In denying Microsoft's motion to transfer venue, the district court relied on the existence of a local Allvoice office in Tyler, as well as Allvoice's incorporation under the laws of Texas.  The court also weighed the witness factor against transfer because Allvoice had identified potential non-party witnesses in New York, Massachusetts and Florida who, the court found, would find Texas more convenient for trial.  Although the court found that the sources of proof factor weighed in favor of transfer, it did so only slightly because Allvoice said that its documents were maintained in its office in the E.D. Texas. 

On appeal, the Federal Circuit granted Microsoft's request for a writ, likening this case to In re Genentech, Inc., 566 F.3d 1338 (Fed. Cir. 2009), and concluding that the district court abused its discretion by denying transfer.  The CAFC first noted that there was a vast disparity with respect to the convenience of witnesses: all individuals identified by Microsoft as having material information relating to the patents reside within 100 miles of the W.D. Wash.; all but two of the witnesses identified by Allvoice reside outside Texas, and even those two witnesses appear to be relatively peripheral.

Particularly notable, however, was the CAFC's refusal to consider Allvoice's presence in the E.D. Texas.  "Allvoice’s argument … rests on a fallacious assumption: that this court must honor connections to a preferred forum made in anticipation of litigation and for the likely purpose of making that forum appear convenient."  Slip Op. at 5.  Thus, just as transferring thousands of pages of relevant documents to the offices of litigation counsel in Texas in order to assert that the location of those documents favored non-transfer was entitled to no weight in In re Hoffmann-La Roche Inc., 587 F.3d 1333 (Fed. Cir. 2009), so too is the existence of an office created solely for the purpose of manipulating venue a meaningless fact for the venue analysis.  Nor did the CAFC ascribe any weight to extra step of incorporating under the laws of Texas, noting that it was done sixteen days before filing suit.

Uniloc v. Microsoft: The CAFC Rejects the 25 Percent Rule

By Jason Rantanen

Uniloc USA, Inc. v. Microsoft Corp. (Fed. Cir. 2011)
Panel: Rader, Linn (author), Moore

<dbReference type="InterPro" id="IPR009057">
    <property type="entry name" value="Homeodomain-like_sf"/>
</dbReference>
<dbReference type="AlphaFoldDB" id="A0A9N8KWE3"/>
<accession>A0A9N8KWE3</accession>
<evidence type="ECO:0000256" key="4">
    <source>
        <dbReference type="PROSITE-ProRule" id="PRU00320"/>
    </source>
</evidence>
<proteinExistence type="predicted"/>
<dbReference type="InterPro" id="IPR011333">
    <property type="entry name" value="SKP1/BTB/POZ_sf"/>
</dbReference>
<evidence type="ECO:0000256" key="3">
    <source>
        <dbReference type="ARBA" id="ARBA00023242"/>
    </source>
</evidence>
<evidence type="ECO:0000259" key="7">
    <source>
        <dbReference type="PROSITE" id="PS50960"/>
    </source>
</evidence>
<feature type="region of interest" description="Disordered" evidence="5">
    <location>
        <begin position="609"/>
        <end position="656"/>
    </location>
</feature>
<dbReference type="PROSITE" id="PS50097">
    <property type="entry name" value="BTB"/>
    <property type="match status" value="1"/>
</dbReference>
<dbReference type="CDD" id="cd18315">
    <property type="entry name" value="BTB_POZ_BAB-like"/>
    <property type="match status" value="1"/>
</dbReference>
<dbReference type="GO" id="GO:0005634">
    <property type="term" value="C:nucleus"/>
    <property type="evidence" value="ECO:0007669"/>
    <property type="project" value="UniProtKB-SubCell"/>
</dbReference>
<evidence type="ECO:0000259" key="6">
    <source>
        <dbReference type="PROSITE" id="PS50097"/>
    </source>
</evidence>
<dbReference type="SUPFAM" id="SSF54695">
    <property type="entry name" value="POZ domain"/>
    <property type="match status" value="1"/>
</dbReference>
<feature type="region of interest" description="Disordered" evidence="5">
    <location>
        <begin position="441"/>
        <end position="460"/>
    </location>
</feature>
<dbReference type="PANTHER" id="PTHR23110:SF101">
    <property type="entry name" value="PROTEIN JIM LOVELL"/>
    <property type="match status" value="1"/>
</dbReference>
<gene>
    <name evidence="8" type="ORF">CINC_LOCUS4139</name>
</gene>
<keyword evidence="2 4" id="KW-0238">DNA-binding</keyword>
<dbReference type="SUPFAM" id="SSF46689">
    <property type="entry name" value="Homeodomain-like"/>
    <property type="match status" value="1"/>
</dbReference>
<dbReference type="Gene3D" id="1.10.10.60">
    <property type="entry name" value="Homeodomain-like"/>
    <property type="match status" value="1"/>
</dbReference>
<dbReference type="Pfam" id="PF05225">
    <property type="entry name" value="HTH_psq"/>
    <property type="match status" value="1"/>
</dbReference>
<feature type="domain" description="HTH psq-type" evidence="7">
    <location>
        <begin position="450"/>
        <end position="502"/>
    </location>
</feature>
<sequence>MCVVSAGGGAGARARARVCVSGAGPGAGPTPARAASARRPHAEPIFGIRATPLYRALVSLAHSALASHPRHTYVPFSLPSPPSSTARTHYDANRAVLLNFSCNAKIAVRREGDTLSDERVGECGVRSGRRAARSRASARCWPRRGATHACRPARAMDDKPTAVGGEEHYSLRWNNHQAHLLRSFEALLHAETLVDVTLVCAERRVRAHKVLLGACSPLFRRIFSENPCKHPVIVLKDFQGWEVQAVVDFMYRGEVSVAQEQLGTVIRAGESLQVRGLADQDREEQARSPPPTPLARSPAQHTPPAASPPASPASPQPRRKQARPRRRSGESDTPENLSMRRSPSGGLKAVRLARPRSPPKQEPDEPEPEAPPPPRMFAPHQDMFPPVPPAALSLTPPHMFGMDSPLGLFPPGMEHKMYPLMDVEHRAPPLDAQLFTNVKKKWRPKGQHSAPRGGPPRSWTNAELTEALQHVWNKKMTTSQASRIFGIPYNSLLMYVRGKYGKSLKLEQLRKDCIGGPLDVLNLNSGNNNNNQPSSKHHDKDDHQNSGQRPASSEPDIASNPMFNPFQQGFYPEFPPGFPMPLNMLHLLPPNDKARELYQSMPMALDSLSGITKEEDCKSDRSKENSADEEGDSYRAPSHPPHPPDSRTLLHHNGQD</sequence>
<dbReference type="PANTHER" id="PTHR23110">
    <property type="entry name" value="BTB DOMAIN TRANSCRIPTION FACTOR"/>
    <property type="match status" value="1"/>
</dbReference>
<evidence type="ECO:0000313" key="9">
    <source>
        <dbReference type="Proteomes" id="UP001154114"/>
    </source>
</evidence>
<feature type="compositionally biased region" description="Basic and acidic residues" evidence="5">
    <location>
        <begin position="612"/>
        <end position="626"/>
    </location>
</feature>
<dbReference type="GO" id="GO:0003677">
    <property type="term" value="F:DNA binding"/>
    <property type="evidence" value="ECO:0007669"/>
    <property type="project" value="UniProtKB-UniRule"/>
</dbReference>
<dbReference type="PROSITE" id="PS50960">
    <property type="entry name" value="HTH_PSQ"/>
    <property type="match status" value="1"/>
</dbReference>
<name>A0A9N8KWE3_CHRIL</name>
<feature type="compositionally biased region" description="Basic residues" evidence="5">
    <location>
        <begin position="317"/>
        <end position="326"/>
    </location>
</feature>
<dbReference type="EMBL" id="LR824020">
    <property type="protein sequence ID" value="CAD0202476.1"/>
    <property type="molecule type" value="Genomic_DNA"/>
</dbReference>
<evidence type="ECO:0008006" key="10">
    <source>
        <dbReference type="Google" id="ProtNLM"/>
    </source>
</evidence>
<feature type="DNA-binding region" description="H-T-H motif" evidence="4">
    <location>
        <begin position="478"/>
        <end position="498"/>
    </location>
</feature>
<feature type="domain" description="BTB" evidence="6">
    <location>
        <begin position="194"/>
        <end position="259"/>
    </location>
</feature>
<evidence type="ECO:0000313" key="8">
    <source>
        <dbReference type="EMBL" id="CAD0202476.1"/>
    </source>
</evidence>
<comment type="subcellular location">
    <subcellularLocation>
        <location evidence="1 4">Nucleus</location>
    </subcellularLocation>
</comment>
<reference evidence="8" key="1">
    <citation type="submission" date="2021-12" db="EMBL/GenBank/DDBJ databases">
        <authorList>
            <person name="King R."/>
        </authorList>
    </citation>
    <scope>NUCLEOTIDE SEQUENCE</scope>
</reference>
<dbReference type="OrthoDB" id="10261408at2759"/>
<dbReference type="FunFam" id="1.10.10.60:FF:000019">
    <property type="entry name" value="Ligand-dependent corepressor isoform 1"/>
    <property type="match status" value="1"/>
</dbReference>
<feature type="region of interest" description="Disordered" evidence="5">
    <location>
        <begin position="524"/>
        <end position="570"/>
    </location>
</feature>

Uniloc v. Microsoft involves a host of issues, although one stands out as particularly noteworthy.  While  "passively tolerat[ing]" the 25 percent 'rule of thumb' (a method for calculating a reasonable royalty for purposes of infringement damages) in past cases, the CAFC held today that the rule "is a fundamentally flawed tool for determining a baseline royalty rate in a hypothetical negotiation," thus precluding its use for damages calculations.

Uniloc is the owner of Patent No. 5,490,216, an early patent covering a mechanism for combating "casual copying" of software, where users install copies of a software program on multiple computers in violation of applicable software licenses.  In general terms, the patented invention involves the creation of a registration number generated by the software on the user's computer.  The number is sent to the vendor's system, which uses an identical algorithm to create a remote license ID.  If the numbers match when the application boots, the program enters a "use mode;" if they do not, it enters a "demo mode."

In the suit against Microsoft, Uniloc alleged that the Product Activation feature for Microsoft's Word XP, Word 2003, and Windows XP software programs infringed the '216 patent.  A jury agreed, finding that Microsoft not only infringed the patent, but did so willfully.  The jury also rejected Microsoft's invalidity defenses and awarded Uniloc $388 million in damages.  Following the trial, the district court granted Microsoft's motion for JMOL of noninfringement and lack of willfulness (and in the alternative, ordered a new trial on these issues), but denied its request for a JMOL on invalidity.  The court also ordered a new trial on the issue of damages.  On appeal, Uniloc challenged the district court's noninfringement, willfulness, and damages rulings, while Microsoft cross-appealed the denial of its JMOL on invalidity.  The Federal Circuit affirmed the district judge's rulings on willfulness, damages and invalidity, but reversed on the question of infringement, both with respect to JMOL and the grant of a new trial.

The damages section of the opinion is by far the most significant portion.  At trial, the jury awarded Uniloc $388 million in damages, relying on the testimony of Uniloc's expert, who opined that damages should be $564,946,803 based on a hypothetical negotiation between Uniloc and Microsoft and the Georgia-Pacific factors.  Using an internal Microsoft document relating to the value of product keys, the expert applied the 25 percent "rule of thumb" to the minimum value reported ($10 each), obtaining a value of $2.50 per key.  After applying the Georgia-Pacific factors, which he concluded did not modify the base rate, he multiplied it by the number of new licenses to Office and Windows products, producing the $565 million value.  He confirmed his valuation by "checking" it against the total market value of sales of the Microsoft products (approximately $19 billion, noting that it represented only 2.9% of the gross revenue of the products.